Researchers believe word choices can predict suicide
Ambition is to create an app that will alert caregivers to the need for intervention
In the two months leading up to the suicide of British author Virginia Woolf, her letters and daily diary entries became increasingly forlorn.
She used negative words such as “nothing,” “last” and “never” more frequently as her bipolar disorder took her down a darkening path.
That trail led her to wade into the River Ouse on March 28, 1941, her pockets filled with stones, a suicide note left for her husband.
“I feel certain that I am going mad again,” she wrote to Leonard. “I feel we can’t go through another of those terrible times. And I shan’t recover this time.”
That has inspired a team of researchers to try to predict suicide from subtle changes in a person’s writing. Their hope is to create an app that will analyze texts, emails and social media posts of at-risk patients who have consented to participate, so their circle of caregivers can be alerted when intervention is needed. Dr. Flavio Kapczinski, lead psychiatrist
The research is a collaboration between researchers from St. Joseph’s Healthcare Hamilton, Mcmaster University and the University of Rio Grande do Sul in Brazil.
“We want to be able to extract the suicidality from the behaviour,” says Dr. Flavio Kapczinski, the lead psychiatrist on the project who works with Mcmaster and St. Joseph’s. “We could notify the circle of trust that a risk is emerging.”
The research team’s study was published Wednesday in PLOS One, a peer-reviewed open access scientific journal. Kapczinski says it is the first step in a project the team hopes will result in a practical application for patients at risk of suicide.
Woolf’s works include A Room of One’s Own, Mrs. Dalloway and To The Lighthouse. Her vast achievements are even more remarkable considering the struggles of her life. She was sexually abused as a child, was conflicted over her bisexuality and had bipolar disorder (evidenced by periods of mania A research team is using the writings of Virginia Woolf to develop an app that could be used in suicide intervention.
and of depression) that led to several suicide attempts.
Clouds created from words frequently used by Woolf in 46 documents written in her final two months were compared with clouds created from random samplings from 54 of her letter and diary entries prior to that, says Dr. Diego Librenzagarcia, a post-doctoral fellowship at the university in Brazil.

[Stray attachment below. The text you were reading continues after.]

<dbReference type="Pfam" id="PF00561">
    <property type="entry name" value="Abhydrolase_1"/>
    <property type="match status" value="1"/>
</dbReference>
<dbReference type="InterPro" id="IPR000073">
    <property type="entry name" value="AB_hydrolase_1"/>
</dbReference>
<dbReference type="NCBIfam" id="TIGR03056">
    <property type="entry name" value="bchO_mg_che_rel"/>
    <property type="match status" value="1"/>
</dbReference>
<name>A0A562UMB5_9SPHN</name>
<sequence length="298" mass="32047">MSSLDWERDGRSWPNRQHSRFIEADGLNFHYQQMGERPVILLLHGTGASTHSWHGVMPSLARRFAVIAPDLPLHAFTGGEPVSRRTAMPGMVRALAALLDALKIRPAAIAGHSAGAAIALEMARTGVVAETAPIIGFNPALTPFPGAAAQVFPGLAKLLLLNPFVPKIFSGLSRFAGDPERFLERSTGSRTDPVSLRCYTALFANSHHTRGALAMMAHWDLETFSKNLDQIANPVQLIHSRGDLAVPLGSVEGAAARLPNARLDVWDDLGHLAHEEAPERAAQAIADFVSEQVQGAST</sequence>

In the cloud compiled from happier times in Woolf’s life, frequently used words include: love, tomorrow, nice, hope and good.
In the cloud created from her final months, the words include: little, miss, war, nothing, never, can’t and don’t. The researchers write that these “negative words” may indicate Woolf’s “thoughts of lack of efficacy, self-criticism, worthlessness, nostalgia, melancholy and mainly hopelessness.”
The researchers created a “text classification algorithm” unique to Woolf’s vocabulary and concluded it would have been able to predict her suicide with 80.45 per cent accuracy. Let’s not tiptoe around it: Amber Heard is a badass.
When Hollywood big wigs said her bisexuality would ruin the actress’s career, she held her girlfriend’s hand in front of the paparazzi. When she received a multimillion-dollar settlement from ex-husband Johnny Depp after he tried to destroy her credibility following accusations of domestic abuse, she donated all the money to charity.
Sitting back in a black Saint Laurent suit and white tee, lobes decked out in mismatched earrings, lob rumpled just so, she goes on to passionately discuss films, feminism and more.
How does you feel about the current place of women in the film industry?
We make up more than half the population, over half the ticket-purchasing and moviegoing populations, yet we make up barely 30 per cent of the speaking or named roles in films. We’re so chronically under-represented in this industry, and we’re not even taking into consideration the content within those roles. We’re not taking into consideration the pressures put on (women) in regard to their sexuality or their age.
What do you think needs to change?
In order to make it a fair, more diverse place for, say, our daughters, we need to pick up the cameras and tell our own stories. We need to support each other. We need to demand WWW.THESTAR.COM
“WE WANT TO BE ABLE TO EXTRACT THE SUICIDALITY FROM THE BEHAVIOUR. WE COULD NOTIFY THE CIRCLE OF TRUST THAT A RISK IS EMERGING.”
A rebel with a cause
Amber Heard says more women are needed behind the camera.
closer to 50 per cent inclusion in crews. We need to demand equal pay and not be afraid to be called a bitch in doing so. We need to challenge these things.
You’re part of a great female ensemble cast in your upcoming film Her Smell. What was it like shooting that?
It was wonderful to walk on set and be surrounded by an almost entirely female crew. The movie isn’t about women’s rights or picketing or suffrage, it’s about these women on tour, in a band, struggling with life and love and success and fame and everything that goes along with it.